Nadilia Gomez joins Iowa State as Digital and Precision Agriculture CTO
Posted Apr 14, 2021
Iowa State has filled its third and final chief technology officer position to support the State of Iowa’s ongoing Biobased-sciences economic growth initiative. Nadilia Gomez joins the university as the CTO for the Digital and Precision Agriculture research and innovation platform, bringing with her a valuable blend of industry, entrepreneurial and academic experience and insight.
Gomez most recently served as executive director for the Iowa AgriTech Accelerator. For the decade prior to that, she served in a variety of roles for DuPont-Pioneer and Corteva Agriscience, including the role of digital pillar leader. In that role, she managed a portfolio of research initiatives in digital innovations and trained more than 100 scientists and mentored more than 30 intrapreneurs, providing guidance in Lean Startup methodologies, project valuation, the use of the Business Model Canvas, and the creation of investment memos.
As CTO, Gomez will work closely with the Digital and Precision Agriculture platform lead and director of the Plant Sciences Institute, Pat Schnable, and research teams at Iowa State to identify technologies with commercial potential in the Digital and Precision Agriculture space. Gomez will also work in tandem with the BioConnect Iowa CEO and staff to prioritize those opportunities for commercial development within Iowa.
“We’re delighted that Nadilia has joined Iowa State as the new chief technology officer for the Digital and Precision Agriculture research and innovation platform,” Schnable said. “Nadilia has a depth of industry and academic experience that will be vital in bridging the gap between research and commercialization to identify relevant new technologies that deliver value to the market and help fuel economic growth in the state.”
Gomez is embracing her new opportunity enthusiastically.
“Iowa State has a lot of advantages compared to other institutions,” she said. “The research is superb. The impact on agriculture is relevant and timely, and there is a lot of work that supports established Iowa-based companies as well as entrepreneurial ventures.”
Gomez believes her industry experience will prove a valuable asset in the innovation ecosystem Iowa State is creating around the Digital and Precision Agriculture platform.
“Adding industry perspective to academic research teams increases those teams’ awareness of industry values, objectives and priorities,” she said. “Having a shared vocabulary, clear objectives, and a more effective exchange of ideas and best practices helps establish a common ground between research and industry. That common ground strengthens existing partnerships and creates new ones. I’m optimistic that adding my background to an already-strong research community will help proliferate entrepreneurial success within a community where innovative ideas abound. I’m equally optimistic we’ll be able to accelerate the creation of products, services and businesses that are well-positioned to address the ever-evolving challenges in agriculture.”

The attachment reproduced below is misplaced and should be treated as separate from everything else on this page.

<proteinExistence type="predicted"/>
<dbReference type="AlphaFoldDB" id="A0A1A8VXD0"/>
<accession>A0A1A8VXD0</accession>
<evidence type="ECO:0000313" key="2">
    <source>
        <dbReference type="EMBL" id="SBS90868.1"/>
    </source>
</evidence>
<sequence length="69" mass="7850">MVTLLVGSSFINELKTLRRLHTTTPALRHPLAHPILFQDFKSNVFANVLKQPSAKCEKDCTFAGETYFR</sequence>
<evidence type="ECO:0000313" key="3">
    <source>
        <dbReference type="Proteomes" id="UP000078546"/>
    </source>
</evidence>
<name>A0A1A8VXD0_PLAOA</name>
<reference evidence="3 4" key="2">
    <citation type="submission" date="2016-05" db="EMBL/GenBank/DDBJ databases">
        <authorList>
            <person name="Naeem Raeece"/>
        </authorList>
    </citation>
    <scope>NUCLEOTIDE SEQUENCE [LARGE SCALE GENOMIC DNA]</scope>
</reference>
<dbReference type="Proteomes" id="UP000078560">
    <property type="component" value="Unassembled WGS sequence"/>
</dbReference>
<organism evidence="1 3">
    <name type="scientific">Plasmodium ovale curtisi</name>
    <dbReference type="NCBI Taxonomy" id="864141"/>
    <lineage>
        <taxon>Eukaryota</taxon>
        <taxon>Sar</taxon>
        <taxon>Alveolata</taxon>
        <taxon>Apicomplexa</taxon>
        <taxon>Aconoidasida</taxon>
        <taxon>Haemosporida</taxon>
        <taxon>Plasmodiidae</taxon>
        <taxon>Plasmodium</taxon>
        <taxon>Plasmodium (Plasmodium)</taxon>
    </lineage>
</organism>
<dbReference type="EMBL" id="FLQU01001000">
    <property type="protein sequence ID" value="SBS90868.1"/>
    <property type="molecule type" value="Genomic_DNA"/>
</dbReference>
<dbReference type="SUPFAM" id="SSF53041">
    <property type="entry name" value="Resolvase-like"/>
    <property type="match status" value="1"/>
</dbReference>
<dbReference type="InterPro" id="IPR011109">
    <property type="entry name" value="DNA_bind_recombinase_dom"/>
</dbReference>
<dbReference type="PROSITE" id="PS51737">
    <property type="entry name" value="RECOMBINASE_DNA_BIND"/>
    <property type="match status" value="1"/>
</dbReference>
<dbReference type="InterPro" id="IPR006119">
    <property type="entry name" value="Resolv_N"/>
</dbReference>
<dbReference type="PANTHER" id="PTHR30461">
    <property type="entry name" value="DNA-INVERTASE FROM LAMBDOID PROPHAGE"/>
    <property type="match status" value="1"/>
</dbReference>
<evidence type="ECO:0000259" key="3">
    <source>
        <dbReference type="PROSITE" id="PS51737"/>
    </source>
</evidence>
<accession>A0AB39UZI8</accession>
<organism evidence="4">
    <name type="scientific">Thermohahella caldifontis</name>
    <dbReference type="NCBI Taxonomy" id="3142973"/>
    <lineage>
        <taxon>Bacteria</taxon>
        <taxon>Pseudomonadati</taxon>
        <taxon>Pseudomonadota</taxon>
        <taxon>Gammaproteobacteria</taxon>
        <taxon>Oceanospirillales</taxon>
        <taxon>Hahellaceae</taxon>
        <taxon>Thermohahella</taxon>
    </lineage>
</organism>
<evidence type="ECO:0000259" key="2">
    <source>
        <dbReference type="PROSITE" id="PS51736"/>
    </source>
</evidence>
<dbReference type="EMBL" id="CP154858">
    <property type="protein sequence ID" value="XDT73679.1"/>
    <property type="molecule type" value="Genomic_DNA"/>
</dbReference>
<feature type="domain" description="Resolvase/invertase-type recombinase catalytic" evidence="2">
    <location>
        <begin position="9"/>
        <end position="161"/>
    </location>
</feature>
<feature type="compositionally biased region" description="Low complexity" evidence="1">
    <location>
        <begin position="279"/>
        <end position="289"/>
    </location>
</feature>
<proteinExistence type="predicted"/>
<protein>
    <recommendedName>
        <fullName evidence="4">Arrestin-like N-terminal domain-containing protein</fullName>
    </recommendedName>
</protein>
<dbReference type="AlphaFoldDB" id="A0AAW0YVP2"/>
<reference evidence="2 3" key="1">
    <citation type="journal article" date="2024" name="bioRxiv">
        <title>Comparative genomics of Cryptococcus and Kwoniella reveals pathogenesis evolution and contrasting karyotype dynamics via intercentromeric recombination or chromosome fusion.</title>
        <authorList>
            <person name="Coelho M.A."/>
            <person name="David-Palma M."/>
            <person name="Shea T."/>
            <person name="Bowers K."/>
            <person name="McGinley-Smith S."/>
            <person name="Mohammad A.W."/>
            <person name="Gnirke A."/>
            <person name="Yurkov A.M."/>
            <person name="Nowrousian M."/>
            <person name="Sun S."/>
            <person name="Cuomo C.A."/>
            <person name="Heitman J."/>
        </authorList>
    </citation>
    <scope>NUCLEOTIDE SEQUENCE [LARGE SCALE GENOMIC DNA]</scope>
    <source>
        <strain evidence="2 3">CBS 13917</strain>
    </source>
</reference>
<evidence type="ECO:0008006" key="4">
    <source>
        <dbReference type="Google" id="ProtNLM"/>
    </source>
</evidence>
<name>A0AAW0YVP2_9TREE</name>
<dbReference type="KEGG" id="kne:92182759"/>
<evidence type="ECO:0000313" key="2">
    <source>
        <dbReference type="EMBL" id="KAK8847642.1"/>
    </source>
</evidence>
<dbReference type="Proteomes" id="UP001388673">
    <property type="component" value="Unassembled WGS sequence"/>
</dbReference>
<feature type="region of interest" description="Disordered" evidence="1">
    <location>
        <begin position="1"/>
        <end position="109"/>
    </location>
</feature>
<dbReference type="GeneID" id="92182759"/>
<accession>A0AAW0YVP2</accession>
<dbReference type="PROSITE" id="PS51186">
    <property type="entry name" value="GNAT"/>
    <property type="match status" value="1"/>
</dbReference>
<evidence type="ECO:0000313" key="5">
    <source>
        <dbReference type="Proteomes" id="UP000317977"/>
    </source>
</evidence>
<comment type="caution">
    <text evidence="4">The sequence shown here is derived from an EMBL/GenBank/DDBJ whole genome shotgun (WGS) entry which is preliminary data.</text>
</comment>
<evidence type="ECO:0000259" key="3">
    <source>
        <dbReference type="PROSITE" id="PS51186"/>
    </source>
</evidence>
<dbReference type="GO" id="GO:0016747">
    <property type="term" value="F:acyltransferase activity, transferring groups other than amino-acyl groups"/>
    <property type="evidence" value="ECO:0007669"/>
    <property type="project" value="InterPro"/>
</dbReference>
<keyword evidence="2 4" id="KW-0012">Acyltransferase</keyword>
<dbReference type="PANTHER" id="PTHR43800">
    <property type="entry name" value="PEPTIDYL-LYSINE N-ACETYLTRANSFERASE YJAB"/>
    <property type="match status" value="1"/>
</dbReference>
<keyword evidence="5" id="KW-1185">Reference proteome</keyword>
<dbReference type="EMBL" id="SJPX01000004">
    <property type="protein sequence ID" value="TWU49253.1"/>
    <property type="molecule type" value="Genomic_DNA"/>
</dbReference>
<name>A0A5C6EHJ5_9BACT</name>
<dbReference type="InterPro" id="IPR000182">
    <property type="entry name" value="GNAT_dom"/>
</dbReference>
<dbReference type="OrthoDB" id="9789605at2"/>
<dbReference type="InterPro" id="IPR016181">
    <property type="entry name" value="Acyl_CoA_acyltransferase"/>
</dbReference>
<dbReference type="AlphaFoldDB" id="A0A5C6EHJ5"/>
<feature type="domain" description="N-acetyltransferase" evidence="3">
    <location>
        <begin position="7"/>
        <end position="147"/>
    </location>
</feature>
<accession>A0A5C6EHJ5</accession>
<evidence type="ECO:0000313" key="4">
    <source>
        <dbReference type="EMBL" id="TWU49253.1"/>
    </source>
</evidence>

Perhaps equally important to her industry knowledge and insight are the relationships Gomez brings to Iowa State in her role as CTO.
“My time at DuPont-Pioneer, Corteva and the Iowa AgriTech Accelerator provided me with the opportunity to establish relationships with exceptionally talented individuals across a variety of industries at the local, national and international levels,” Gomez said. “The reality is people make things happen, and fostering a growing network of individuals is crucial for creating and supporting a resilient and creative community that will advance digital and precision ag innovations and business opportunities.”
“It’s exciting to have all our Bioscience research and innovation platforms at full strength,” said Peter Dorhout, vice president for research at Iowa State. “The additions of Drs. Gomez, Vani and Roof – combined with our respected platform leads – provide the market sensibility and collaborative leadership necessary to leverage faculty and student innovation and drive the technology transfer needed to sustain long-term success and economic growth for the state through the Biosciences.”